Two-thirds of parents are expected to pay a voluntary contribution to their children's school, a new Newstalk survey finds.
The latest in a series of polls carried out by Amárach Research for Newstalk examines all things Back to School from voluntary contributions to transport and sex education.
The survey finds that the most common voluntary contribution being sought from parents is between €50 and €100.
Just over 20% of parents say they are expected to pay between €100 and €150, 19% are being asked to pay less than €50 and 18% of parents are facing contributions of €150 and over.
Listener David told Lunchtime Live parents should be getting a breakdown of where the money goes.
"If they were able to publish, almost like a budget, and say, 'Of your €100 we spent €25 on photocopying, €25 on maintenance'.
"Even if it came down to where [the school said], 'We bought tea and coffee for the teachers for the breakroom during the year' and you had a detailed analysis of the whole thing.
"A school is part of a community, and the community may be able to help in ways other than just handing in cheques or money.
"If a school published their wish list, I think it would be far easier.
"It's not voluntary - it's voluntary with a gun to your head."
Free books scheme
Ross, who lives in south Dublin, said he believes the free books scheme should be means-tested.
"We've just been granted with the free books scheme, we're not buying books this year," he said.
"So, that money could have been distributed better - we've no problem buying the books.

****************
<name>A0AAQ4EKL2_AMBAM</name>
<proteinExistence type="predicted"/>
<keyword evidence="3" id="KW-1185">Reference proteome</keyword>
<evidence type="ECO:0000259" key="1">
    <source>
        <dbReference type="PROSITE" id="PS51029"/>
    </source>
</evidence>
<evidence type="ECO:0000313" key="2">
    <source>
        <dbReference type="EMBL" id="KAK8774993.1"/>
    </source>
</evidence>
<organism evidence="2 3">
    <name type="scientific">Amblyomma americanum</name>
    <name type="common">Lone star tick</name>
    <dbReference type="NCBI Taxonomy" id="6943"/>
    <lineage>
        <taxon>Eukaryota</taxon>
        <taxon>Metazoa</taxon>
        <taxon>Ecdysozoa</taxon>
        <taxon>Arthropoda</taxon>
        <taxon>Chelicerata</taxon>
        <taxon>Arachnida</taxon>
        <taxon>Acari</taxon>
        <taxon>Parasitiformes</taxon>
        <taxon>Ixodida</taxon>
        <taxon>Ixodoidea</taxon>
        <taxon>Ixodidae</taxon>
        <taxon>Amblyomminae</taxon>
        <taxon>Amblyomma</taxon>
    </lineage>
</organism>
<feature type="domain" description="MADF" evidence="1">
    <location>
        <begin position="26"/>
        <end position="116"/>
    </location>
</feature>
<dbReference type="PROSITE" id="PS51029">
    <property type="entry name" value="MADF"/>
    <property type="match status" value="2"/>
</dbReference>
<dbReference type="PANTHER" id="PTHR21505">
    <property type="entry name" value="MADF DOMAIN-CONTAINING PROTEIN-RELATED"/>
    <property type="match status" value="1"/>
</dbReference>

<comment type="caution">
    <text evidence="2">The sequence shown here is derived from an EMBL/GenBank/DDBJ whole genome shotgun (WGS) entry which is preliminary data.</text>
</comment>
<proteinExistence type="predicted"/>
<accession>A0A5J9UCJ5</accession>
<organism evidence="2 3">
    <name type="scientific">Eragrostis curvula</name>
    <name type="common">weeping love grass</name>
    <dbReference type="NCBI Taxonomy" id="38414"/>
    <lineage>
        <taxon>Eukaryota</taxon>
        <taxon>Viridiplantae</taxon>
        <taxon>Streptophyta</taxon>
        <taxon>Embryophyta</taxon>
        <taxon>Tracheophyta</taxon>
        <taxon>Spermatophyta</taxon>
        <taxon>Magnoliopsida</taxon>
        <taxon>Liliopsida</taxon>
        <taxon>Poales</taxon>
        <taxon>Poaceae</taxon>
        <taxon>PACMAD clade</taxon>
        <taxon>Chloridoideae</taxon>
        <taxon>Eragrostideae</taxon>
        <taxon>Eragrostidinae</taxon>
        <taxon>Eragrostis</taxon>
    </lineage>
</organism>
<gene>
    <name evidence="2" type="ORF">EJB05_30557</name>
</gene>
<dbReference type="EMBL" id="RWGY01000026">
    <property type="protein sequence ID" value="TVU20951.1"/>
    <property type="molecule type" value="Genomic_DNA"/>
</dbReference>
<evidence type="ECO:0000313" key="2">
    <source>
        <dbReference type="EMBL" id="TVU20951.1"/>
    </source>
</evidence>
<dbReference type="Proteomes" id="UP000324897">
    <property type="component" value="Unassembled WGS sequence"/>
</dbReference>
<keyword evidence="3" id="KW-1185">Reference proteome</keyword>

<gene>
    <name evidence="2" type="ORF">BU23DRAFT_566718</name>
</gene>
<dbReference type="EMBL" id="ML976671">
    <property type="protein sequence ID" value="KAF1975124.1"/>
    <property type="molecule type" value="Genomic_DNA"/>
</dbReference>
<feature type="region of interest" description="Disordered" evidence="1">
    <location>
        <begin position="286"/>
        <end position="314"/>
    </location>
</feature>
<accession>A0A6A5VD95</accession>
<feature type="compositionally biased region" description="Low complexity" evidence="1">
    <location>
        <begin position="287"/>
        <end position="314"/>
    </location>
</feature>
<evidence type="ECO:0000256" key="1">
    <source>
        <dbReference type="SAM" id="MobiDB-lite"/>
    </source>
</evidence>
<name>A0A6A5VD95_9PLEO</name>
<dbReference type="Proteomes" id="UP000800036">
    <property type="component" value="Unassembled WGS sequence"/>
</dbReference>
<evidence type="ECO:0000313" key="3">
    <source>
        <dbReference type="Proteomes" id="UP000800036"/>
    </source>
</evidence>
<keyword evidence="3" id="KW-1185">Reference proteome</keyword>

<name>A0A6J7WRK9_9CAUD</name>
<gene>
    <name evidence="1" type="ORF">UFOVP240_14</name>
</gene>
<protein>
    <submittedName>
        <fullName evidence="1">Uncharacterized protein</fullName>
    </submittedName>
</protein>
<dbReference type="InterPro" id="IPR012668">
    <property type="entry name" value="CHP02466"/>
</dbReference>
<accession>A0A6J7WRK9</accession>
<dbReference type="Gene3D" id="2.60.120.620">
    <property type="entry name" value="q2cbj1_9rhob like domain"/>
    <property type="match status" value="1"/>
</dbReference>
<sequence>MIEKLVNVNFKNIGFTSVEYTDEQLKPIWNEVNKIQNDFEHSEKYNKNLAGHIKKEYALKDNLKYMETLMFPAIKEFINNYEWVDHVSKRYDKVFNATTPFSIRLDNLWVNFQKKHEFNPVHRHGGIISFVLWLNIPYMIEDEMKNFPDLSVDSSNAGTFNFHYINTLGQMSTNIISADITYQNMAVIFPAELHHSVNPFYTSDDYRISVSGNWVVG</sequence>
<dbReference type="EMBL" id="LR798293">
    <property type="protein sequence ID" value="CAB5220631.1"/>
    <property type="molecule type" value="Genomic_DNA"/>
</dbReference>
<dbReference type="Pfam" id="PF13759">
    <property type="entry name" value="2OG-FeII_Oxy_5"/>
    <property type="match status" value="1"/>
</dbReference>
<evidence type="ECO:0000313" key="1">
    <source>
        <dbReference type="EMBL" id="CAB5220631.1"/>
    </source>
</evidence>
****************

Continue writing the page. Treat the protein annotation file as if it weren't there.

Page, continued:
"I'm sure there's some kids in the school who can't afford basic things like that.
"The schoolbook shop has just closed - two of them, I think have just closed quite close to us - so there's a knock-on from that."
Tracey said her school uses a different system.
"They don't have a voluntary contribution, but they do have a €20 charge for art supplies, photocopying and pens and all of that for the children," she said.
"They fundraise then throughout the year for the iPads and anything else they need for the school and maintenance.
"Last year they had an issue with the mains supply, and they got a grant for that to help fix that.
"So, there is other means of getting money for the schools to do things as well."
Tracey said she doesn't feel under pressure to pay.
"There's a very good, open communication: if you can't afford something, you can say it to them," she said.
"They're very good and open, and you pay off in small amounts.
"If I said to them, 'I can't afford that €20 this week, can I pay another week?', there is no pressure."
'Voluntary in name, not in nature'
Jen Hogan, Irish Times columnist and parent, said people are put under pressure to pay.
"I think really there needs to be more emphasis on the word 'voluntary' - I think a lot of parents don't feel it's voluntary," she said.
"I asked parents about the pressure they were feeling to pay the voluntary contribution... they really felt a pressure to pay it.
"So, the voluntary aspect was lost - they said voluntary in name, not voluntary in nature.
"The really notable thing for me this morning was the number of parents who got in touch who were actually quite upset about it - they're really struggling.
"They feel they have to pay this voluntary contribution, but they don't know where the money's going to come from," she added.
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If you would like have your opinion heard and take part in a Newstalk Amarach poll, visit amarachpanel.com/nt for more information